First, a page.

system ( http://netflixprize.com). As
the competition progressed, teams
found they obtained the best results
by combining their learners with other teams’, and merged into larger and
larger teams. The winner and runner-up were both stacked ensembles of
over 100 learners, and combining the
two ensembles further improved the
results. Doubtless we will see even
larger ones in the future.
Model ensembles should not be
confused with Bayesian model averaging (BMA)—the theoretically
optimal approach to learning.
BMA, predictions on new examples
are made by averaging the individual
predictions of all classifiers in the
hypothesis space, weighted by how
well the classifiers explain the training data and how much we believe
in them a priori. Despite their superficial similarities, ensembles and
BMA are very different. Ensembles
change the hypothesis space (for example, from single decision trees to
linear combinations of them), and
can take a wide variety of forms. BMA
assigns weights to the hypotheses in
the original space according to a fixed
formula. BMA weights are extremely
different from those produced by
(say) bagging or boosting: the latter
are fairly even, while the former are
extremely skewed, to the point where
the single highest-weight classifier
usually dominates, making BMA effectively equivalent to just selecting
8 A practical consequence of this is
that, while model ensembles are a key
part of the machine learning toolkit,
BMA is seldom worth the trouble.
Simplicity Does not
Occam’s razor famously states that
entities should not be multiplied beyond necessity. In machine learning,
this is often taken to mean that, given
two classifiers with the same training
error, the simpler of the two will likely
have the lowest test error. Purported
proofs of this claim appear regularly
in the literature, but in fact there are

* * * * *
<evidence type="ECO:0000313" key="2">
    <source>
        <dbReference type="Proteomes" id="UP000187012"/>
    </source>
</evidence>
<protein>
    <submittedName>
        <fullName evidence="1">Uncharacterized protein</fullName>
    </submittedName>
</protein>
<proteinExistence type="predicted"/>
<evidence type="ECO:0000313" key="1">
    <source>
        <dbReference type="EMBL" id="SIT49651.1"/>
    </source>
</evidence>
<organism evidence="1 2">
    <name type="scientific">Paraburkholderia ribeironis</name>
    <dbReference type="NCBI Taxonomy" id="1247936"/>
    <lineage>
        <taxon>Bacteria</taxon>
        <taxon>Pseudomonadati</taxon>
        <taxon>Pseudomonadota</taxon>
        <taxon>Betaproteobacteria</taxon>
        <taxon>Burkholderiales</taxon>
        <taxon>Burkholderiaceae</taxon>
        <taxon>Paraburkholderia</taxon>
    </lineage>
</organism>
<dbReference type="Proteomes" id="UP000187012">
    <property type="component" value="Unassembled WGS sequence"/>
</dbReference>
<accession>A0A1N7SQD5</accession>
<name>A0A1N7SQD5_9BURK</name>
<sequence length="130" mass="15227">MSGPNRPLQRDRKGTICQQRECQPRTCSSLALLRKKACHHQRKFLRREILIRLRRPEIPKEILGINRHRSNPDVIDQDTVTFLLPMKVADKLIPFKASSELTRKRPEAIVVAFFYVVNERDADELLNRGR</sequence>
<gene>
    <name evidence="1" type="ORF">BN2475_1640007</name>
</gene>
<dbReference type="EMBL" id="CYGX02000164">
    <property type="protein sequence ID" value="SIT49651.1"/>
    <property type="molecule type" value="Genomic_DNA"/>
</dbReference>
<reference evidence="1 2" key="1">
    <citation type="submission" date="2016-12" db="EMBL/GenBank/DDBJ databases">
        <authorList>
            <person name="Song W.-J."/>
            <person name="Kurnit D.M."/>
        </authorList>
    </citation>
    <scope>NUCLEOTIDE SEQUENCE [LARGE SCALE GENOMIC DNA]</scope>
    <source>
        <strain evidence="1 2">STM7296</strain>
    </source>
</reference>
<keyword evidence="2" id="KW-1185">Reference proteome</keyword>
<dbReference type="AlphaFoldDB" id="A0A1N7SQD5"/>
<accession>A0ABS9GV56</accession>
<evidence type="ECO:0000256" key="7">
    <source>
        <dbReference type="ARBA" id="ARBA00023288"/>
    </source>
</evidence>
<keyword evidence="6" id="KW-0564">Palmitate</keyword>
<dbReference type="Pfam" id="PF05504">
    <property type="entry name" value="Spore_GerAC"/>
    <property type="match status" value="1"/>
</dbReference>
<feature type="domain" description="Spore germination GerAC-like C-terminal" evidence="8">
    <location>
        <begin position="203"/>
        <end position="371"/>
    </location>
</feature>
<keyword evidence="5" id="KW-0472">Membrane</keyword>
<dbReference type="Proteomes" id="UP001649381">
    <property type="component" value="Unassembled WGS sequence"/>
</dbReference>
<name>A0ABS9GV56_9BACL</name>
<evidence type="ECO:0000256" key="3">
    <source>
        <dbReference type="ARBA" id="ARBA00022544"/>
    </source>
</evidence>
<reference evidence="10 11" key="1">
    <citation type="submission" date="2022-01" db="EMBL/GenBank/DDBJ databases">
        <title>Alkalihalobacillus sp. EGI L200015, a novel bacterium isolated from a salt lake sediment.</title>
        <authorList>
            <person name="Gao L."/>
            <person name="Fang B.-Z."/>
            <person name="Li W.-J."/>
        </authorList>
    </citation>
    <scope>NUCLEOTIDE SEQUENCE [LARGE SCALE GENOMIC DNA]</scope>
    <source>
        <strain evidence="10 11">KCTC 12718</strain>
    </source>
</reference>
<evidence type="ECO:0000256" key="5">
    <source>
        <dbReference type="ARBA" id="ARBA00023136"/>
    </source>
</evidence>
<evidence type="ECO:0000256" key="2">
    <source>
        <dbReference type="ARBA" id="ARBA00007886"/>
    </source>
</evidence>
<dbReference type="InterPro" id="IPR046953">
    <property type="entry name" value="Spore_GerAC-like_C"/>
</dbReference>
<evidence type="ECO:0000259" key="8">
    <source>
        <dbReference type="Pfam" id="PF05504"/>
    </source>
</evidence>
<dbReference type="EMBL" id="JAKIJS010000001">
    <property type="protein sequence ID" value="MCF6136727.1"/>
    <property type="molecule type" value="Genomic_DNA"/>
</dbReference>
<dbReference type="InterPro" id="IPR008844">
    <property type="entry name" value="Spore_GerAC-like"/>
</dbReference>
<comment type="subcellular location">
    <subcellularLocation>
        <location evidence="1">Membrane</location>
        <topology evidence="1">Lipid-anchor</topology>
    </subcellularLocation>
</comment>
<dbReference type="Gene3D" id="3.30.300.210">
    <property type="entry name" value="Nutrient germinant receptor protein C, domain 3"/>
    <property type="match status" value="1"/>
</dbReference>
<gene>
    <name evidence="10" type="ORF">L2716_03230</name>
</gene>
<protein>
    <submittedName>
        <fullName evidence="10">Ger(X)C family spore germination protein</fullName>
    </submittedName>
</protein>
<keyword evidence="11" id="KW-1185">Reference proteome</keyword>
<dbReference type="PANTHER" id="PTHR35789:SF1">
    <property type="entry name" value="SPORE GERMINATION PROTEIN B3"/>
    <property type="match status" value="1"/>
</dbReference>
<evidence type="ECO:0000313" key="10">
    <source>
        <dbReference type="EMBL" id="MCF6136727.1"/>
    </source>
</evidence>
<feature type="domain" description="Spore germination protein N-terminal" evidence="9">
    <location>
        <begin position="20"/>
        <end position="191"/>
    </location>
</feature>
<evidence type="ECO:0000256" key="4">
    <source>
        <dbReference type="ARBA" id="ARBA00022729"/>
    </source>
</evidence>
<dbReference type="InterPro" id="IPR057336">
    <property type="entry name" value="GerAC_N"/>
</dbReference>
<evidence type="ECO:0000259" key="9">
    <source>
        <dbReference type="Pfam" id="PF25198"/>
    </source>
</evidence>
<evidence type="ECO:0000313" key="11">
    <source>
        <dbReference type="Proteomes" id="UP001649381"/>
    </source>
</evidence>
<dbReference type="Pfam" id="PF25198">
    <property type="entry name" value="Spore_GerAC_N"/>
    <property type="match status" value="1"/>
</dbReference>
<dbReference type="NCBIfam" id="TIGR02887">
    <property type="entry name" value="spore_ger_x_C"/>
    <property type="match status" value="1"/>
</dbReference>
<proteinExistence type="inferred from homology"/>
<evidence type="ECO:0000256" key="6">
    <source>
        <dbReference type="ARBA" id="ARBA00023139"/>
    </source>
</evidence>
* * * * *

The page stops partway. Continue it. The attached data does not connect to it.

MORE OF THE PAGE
many counterexamples to it, and the
“no free lunch” theorems imply it cannot be true.
We saw one counterexample previously: model ensembles. The generalization error of a boosted ensemble
a function can
does not mean
it can be learned.
continues to improve by adding classifiers even after the training error has
reached zero. Another counterexample is support vector machines, which
can effectively have an infinite number of parameters without overfitting.
Conversely, the function sign(sin(ax))
can discriminate an arbitrarily large,
arbitrarily labeled set of points on the
x axis, even though it has only one parameter.
23 Thus, contrary to intuition,
there is no necessary connection between the number of parameters of a
model and its tendency to overfit.
A more sophisticated view instead
equates complexity with the size of
the hypothesis space, on the basis that
smaller spaces allow hypotheses to be
represented by shorter codes. Bounds
like the one in the section on theoretical guarantees might then be viewed
as implying that shorter hypotheses
generalize better. This can be further
refined by assigning shorter codes to
the hypotheses in the space we have
some a priori preference for. But
viewing this as “proof” of a trade-off
between accuracy and simplicity is
circular reasoning: we made the hypotheses we prefer simpler by design,
and if they are accurate it is because
our preferences are accurate, not because the hypotheses are “simple” in
the representation we chose.
A further complication arises from
the fact that few learners search their
hypothesis space exhaustively. A
learner with a larger hypothesis space
that tries fewer hypotheses from it
is less likely to overfit than one that
tries more hypotheses from a smaller
space. As Pearl18 points out, the size of
the hypothesis space is only a rough
guide to what really matters for relating training and test error: the procedure by which a hypothesis is chosen.
Domingos7 surveys the main arguments and evidence on the issue of
Occam’s razor in machine learning.
The conclusion is that simpler hypotheses should be preferred because
simplicity is a virtue in its own right,
not because of a hypothetical connection with accuracy. This is probably
what Occam meant in the first place.
Representable Does not
Essentially all representations used in
variable-size learners have associated